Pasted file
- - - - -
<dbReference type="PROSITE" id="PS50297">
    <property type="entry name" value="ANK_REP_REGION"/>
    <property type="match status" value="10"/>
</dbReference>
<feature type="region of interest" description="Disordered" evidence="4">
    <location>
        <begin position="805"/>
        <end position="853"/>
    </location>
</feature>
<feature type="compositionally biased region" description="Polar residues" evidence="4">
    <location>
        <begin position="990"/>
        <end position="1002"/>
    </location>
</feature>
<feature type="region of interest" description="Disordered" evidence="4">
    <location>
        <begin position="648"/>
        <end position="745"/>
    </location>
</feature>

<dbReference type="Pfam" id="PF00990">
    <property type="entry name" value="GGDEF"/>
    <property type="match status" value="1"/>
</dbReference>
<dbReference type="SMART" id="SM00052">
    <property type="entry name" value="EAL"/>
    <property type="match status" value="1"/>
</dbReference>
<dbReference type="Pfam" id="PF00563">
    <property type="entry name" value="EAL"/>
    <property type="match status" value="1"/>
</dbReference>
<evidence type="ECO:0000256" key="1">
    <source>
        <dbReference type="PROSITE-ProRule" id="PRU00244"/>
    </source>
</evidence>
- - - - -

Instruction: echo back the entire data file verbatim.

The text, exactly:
<dbReference type="PROSITE" id="PS50297">
    <property type="entry name" value="ANK_REP_REGION"/>
    <property type="match status" value="10"/>
</dbReference>
<feature type="region of interest" description="Disordered" evidence="4">
    <location>
        <begin position="805"/>
        <end position="853"/>
    </location>
</feature>
<feature type="compositionally biased region" description="Polar residues" evidence="4">
    <location>
        <begin position="990"/>
        <end position="1002"/>
    </location>
</feature>
<feature type="region of interest" description="Disordered" evidence="4">
    <location>
        <begin position="648"/>
        <end position="745"/>
    </location>
</feature>

<dbReference type="Pfam" id="PF00990">
    <property type="entry name" value="GGDEF"/>
    <property type="match status" value="1"/>
</dbReference>
<dbReference type="SMART" id="SM00052">
    <property type="entry name" value="EAL"/>
    <property type="match status" value="1"/>
</dbReference>
<dbReference type="Pfam" id="PF00563">
    <property type="entry name" value="EAL"/>
    <property type="match status" value="1"/>
</dbReference>
<evidence type="ECO:0000256" key="1">
    <source>
        <dbReference type="PROSITE-ProRule" id="PRU00244"/>
    </source>
</evidence>